Monday, September 2, 2013

Your small group can help people affected by mental illness

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By Amy Simpson

     Most people don’t talk much about mental illness. And because of this silence, many of us have the misconception that mental illness is something rare, something that happens to unusual people at the margins of society.
     We couldn’t be more wrong. Every year in the United States, more than 25 percent of adults suffer from a diagnosable mental illness. These afflictions include serious and chronic diseases like schizophrenia and bipolar disorder, as well as more common problems like depression and anxiety disorders—and everything in between.
     Most church leaders have encountered mental illness in their churches. When people seek help for mental illness, 25 percent of them go first to the church. This is higher than the percentage of people who go to psychiatrists and general medical doctors. Many people are looking to the church for help, and many church leaders don’t know how to help.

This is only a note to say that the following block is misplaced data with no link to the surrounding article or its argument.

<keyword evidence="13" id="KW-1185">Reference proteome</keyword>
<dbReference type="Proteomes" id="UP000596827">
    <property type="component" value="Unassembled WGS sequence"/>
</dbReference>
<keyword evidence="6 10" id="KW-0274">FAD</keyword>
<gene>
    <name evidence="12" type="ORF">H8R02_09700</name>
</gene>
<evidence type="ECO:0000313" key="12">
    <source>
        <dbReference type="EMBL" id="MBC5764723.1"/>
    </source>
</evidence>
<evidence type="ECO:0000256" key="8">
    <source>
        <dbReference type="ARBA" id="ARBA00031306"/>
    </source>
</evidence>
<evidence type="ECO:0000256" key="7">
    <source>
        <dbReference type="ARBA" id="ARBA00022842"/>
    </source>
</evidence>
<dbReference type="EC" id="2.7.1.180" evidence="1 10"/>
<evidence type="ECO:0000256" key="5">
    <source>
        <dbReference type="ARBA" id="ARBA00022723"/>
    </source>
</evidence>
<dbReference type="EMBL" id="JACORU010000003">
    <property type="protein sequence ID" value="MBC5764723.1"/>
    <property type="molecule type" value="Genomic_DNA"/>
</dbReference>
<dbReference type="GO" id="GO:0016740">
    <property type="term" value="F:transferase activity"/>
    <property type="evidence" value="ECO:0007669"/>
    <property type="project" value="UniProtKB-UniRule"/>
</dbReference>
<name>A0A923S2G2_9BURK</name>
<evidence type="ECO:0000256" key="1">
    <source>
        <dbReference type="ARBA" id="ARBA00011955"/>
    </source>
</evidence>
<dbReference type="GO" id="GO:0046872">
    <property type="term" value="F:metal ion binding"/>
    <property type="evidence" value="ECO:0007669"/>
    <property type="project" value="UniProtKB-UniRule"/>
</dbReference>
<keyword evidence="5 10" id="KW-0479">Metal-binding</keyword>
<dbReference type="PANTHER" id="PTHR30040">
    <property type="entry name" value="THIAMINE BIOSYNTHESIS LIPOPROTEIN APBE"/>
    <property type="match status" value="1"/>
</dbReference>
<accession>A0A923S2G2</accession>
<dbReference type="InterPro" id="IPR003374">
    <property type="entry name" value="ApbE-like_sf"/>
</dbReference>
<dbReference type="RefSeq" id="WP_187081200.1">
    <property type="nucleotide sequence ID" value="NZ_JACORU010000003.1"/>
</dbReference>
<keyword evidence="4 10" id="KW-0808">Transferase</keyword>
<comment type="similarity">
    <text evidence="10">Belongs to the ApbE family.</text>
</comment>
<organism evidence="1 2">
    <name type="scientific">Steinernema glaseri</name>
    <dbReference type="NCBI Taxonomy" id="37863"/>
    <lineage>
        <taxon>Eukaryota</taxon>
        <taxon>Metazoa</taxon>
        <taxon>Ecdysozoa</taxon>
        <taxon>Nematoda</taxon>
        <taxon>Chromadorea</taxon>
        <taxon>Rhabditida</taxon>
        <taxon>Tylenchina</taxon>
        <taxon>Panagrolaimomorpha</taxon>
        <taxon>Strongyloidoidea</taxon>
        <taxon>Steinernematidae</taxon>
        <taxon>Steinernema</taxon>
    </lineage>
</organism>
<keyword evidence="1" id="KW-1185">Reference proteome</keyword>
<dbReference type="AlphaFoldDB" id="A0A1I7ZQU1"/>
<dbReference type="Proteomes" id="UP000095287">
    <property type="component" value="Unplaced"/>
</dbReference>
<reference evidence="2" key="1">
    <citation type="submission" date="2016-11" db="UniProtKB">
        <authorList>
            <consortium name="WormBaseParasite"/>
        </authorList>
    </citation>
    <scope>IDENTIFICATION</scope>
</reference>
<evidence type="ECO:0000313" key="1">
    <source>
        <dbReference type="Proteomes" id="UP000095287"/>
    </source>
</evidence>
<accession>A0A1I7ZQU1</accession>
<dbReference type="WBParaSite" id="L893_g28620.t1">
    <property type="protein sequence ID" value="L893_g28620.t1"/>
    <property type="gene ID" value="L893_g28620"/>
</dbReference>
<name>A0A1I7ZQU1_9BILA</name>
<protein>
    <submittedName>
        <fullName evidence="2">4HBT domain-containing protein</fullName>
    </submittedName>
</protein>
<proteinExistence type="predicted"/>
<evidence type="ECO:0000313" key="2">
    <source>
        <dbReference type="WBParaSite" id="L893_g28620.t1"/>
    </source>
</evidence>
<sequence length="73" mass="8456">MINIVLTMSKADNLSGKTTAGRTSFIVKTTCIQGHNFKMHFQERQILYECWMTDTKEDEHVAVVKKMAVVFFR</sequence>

Small-group leaders are in a unique position because they minister so closely to a few people. When mental illness affects someone in a small group, either personally or as a family issue, that person brings a burden to every meeting. Small-group leaders and members may not know how to help and may respond in ways that are counterproductive. Here are some productive ways you can respond...

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